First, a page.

How do you improve your health? Some people receive practical health advice from their doctor or health practitioner. Others jump on the bandwagon for the latest health trend. It could be the newest superfood or the next can’t-miss weight loss plan.
Trends can certainly have an impact on the popularity of a health remedy or treatment, especially when celebrities preach about their benefits. Last year, actress Lena Dunham posted a photo with large circular bruises on her back. What was so special about those bruises? It was the aftermath from her cupping therapy session with an acupuncturist.
Other celebs have also raved about cupping therapy, including Jessica Simpson, Victoria Beckham, Jennifer Aniston, and Gwyneth Paltrow. So if cupping therapy is “in” right now, should you try it?
What Is Cupping Therapy?
Well, cupping therapy has been around long before Dunham or Paltrow flaunted their red cupping marks. Cupping therapy is a traditional Chinese medicine treatment, and it has relieved various health conditions for more than 2,500 years.
Cupping therapy simply involves the placement of heated glass cups on painful areas of your body. The air within the cups becomes cooler, which creates suction and increases blood circulation at the point of placement. Medicated or herbal oils allow the cups to be moved to the various acupoints or meridians on your body. The cups are then removed after about five to 10 minutes.
Latest Cupping Evidence
The ancient art of cupping has also left its mark on scientific studies. I recall a small study from just last year, which was published in the Journal of Alternative and Complementary Medicine. In this study, researchers found that cupping therapy effectively reduced acute and chronic low back pain at a multidisciplinary holistic clinic.
The study observed 21 patients who had suffered from chronic back pain for at least two months. Four glass cups were applied at the lower back of the patients. The cupping technique improved range of motion and reduced muscle tenderness and overall lower back pain.
Another study, this time published in the Journal of Advanced Pharmaceutical Technology & Research, found that cupping therapy is an effective treatment for knee osteoarthritis. It was even more effective than the pain medication acetaminophen (commonly known as “Tylenol”). The randomized, controlled study observed 40 patients with knee osteoarthritis between the ages of 30 and 60 years old. The treatment also improved blood supply and reduced overall inflammation.
Other Cupping Therapy Benefits
Cupping therapy can also help treat other health conditions, including…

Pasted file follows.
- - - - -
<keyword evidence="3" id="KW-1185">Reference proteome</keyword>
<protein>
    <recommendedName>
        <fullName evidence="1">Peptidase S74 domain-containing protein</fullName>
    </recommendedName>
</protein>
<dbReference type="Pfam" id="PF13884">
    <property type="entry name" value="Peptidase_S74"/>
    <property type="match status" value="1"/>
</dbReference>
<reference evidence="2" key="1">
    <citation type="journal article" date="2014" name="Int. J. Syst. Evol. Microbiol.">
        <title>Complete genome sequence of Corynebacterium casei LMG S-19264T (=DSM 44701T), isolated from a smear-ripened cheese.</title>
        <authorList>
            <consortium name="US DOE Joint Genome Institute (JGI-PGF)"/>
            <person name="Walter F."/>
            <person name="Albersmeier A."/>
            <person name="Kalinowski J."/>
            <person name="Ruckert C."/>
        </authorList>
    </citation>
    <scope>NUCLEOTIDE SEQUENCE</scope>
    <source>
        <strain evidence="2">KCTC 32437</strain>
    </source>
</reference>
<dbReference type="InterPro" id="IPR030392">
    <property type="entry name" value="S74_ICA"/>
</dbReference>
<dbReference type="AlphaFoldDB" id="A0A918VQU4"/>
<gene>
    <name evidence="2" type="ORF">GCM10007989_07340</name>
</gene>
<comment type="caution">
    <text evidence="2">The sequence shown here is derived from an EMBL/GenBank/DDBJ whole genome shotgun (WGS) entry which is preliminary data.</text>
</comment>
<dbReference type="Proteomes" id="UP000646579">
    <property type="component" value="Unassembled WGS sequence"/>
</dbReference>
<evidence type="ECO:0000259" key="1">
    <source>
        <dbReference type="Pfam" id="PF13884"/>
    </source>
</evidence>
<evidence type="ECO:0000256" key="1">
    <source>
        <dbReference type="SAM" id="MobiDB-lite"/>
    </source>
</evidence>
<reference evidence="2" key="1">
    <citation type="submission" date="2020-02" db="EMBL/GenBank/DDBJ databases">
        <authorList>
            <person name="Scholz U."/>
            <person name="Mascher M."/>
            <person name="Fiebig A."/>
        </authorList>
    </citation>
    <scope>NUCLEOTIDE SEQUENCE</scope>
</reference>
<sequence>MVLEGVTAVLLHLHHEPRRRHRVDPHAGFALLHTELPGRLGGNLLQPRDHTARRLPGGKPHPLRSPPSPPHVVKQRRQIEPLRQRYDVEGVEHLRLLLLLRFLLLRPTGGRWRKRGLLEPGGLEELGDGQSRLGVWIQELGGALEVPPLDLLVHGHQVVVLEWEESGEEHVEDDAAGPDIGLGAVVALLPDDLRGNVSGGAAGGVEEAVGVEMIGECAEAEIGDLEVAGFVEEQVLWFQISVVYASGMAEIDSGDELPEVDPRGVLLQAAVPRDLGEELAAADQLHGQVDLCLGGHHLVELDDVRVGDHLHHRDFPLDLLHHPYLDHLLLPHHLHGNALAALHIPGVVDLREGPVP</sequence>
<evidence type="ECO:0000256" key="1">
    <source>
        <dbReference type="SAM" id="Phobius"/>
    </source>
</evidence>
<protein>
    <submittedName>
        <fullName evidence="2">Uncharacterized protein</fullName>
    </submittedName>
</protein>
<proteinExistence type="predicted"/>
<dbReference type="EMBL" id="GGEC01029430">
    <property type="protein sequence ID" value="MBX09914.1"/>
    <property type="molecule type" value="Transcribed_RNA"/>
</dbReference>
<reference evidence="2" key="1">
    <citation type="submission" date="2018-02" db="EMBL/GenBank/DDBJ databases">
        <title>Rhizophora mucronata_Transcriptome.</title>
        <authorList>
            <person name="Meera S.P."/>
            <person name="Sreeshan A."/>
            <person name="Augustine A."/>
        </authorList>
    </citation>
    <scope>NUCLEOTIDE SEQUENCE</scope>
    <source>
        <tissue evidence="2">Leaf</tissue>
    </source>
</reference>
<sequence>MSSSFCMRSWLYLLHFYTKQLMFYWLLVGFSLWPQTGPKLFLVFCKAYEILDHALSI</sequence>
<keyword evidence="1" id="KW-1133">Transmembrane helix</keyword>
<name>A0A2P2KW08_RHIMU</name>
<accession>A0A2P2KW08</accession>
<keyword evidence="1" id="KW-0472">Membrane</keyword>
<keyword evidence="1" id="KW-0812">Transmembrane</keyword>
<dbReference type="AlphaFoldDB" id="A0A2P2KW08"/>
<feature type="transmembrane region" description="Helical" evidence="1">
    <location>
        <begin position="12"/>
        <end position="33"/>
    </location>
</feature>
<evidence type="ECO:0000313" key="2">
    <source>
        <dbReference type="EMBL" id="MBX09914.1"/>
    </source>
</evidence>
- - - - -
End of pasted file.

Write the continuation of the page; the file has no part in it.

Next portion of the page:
- Digestive issues
- Circulatory conditions
- Menstrual problems
- Respiratory conditions, such as bronchitis, emphysema, pulmonary tuberculosis, asthma, and chronic obstructive pulmonary disease (COPD)
The therapy also helps eliminate toxins from processed foods, caffeine, or cigarette smoking.
Acupuncturists will also sometimes combine alternative therapies, using cupping therapy in conjunction with acupuncture or dry needling.
Worried about the bruises? Know that they are only a minor inconvenience. They don’t hurt, and they tend to disappear within a few days.
So why not try this so-called “new” health trend for yourself. Cupping therapy won’t damage your wallet (a single half-hour treatment is only about $30.00 to $60.00) and it could relieve what might otherwise become debilitating pain.
Also Read :
- Acupuncture Benefits: More Chinese Medicine Miracles
- The Pain Relief Benefits of Acupuncture
- Ancient Chinese Remedy Could Soothe Joint Pain
Sources for Today’s Article:
Dubowsky, J., “3 Reasons Everyone Should Try Cupping,” MindBodyGreen web site, January 2, 2015; http://www.mindbodygreen.com/0-16791/3-reasons-everyone-should-try-cupping.html.
Markowski, A., et al., “A pilot study analyzing the effects of Chinese cupping as an adjunct treatment for patients with subacute low back pain on relieving pain, improving range of motion, and improving function,” Journal of Alternative and Complementary Medicine February 2014; 20(2): 113–117, doi: 10.1089/acm.2012.0769.
Murray, R., “What is cupping? Lena Dunham the latest celeb to try the ancient Chinese remedy for pain relief,” NY Daily News web site, March 12, 2014; http://www.nydailynews.com/life-style/health/lena-dunham-cupping-session-article-1.1719183.
“Cupping Therapy,” WebMD web site; http://www.webmd.com/balance/guide/cupping-therapy, last accessed February 18, 2014.
Khan, A., et al., “Management of knee osteoarthritis with cupping therapy,” Journal of Advanced Pharmaceutical Technology & Research October to December 2013; 4(4): 217–223, doi: 10.4103/2231-4040.121417.